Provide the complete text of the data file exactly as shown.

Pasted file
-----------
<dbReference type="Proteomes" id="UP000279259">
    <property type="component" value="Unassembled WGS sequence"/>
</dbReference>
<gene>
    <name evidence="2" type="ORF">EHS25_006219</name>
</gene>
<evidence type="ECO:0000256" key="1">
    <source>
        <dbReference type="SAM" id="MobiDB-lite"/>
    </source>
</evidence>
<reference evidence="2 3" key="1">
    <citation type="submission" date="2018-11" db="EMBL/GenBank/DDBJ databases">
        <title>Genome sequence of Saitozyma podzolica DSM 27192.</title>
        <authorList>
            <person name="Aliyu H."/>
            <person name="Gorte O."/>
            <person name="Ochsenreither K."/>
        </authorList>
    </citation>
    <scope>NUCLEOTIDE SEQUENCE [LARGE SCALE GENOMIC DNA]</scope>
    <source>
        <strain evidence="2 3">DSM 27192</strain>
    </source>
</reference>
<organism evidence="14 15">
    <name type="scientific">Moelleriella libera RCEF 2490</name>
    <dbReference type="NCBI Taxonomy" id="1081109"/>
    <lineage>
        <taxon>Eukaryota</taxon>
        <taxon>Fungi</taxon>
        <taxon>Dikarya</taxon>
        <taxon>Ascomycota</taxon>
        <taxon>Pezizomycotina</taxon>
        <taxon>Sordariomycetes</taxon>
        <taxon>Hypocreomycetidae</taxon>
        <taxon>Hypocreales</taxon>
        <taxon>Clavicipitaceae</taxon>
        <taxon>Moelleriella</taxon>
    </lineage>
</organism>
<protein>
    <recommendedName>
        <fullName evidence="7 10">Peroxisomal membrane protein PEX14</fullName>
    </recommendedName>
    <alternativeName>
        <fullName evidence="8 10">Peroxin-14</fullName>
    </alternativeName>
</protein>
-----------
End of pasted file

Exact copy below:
<dbReference type="Proteomes" id="UP000279259">
    <property type="component" value="Unassembled WGS sequence"/>
</dbReference>
<gene>
    <name evidence="2" type="ORF">EHS25_006219</name>
</gene>
<evidence type="ECO:0000256" key="1">
    <source>
        <dbReference type="SAM" id="MobiDB-lite"/>
    </source>
</evidence>
<reference evidence="2 3" key="1">
    <citation type="submission" date="2018-11" db="EMBL/GenBank/DDBJ databases">
        <title>Genome sequence of Saitozyma podzolica DSM 27192.</title>
        <authorList>
            <person name="Aliyu H."/>
            <person name="Gorte O."/>
            <person name="Ochsenreither K."/>
        </authorList>
    </citation>
    <scope>NUCLEOTIDE SEQUENCE [LARGE SCALE GENOMIC DNA]</scope>
    <source>
        <strain evidence="2 3">DSM 27192</strain>
    </source>
</reference>
<organism evidence="14 15">
    <name type="scientific">Moelleriella libera RCEF 2490</name>
    <dbReference type="NCBI Taxonomy" id="1081109"/>
    <lineage>
        <taxon>Eukaryota</taxon>
        <taxon>Fungi</taxon>
        <taxon>Dikarya</taxon>
        <taxon>Ascomycota</taxon>
        <taxon>Pezizomycotina</taxon>
        <taxon>Sordariomycetes</taxon>
        <taxon>Hypocreomycetidae</taxon>
        <taxon>Hypocreales</taxon>
        <taxon>Clavicipitaceae</taxon>
        <taxon>Moelleriella</taxon>
    </lineage>
</organism>
<protein>
    <recommendedName>
        <fullName evidence="7 10">Peroxisomal membrane protein PEX14</fullName>
    </recommendedName>
    <alternativeName>
        <fullName evidence="8 10">Peroxin-14</fullName>
    </alternativeName>
</protein>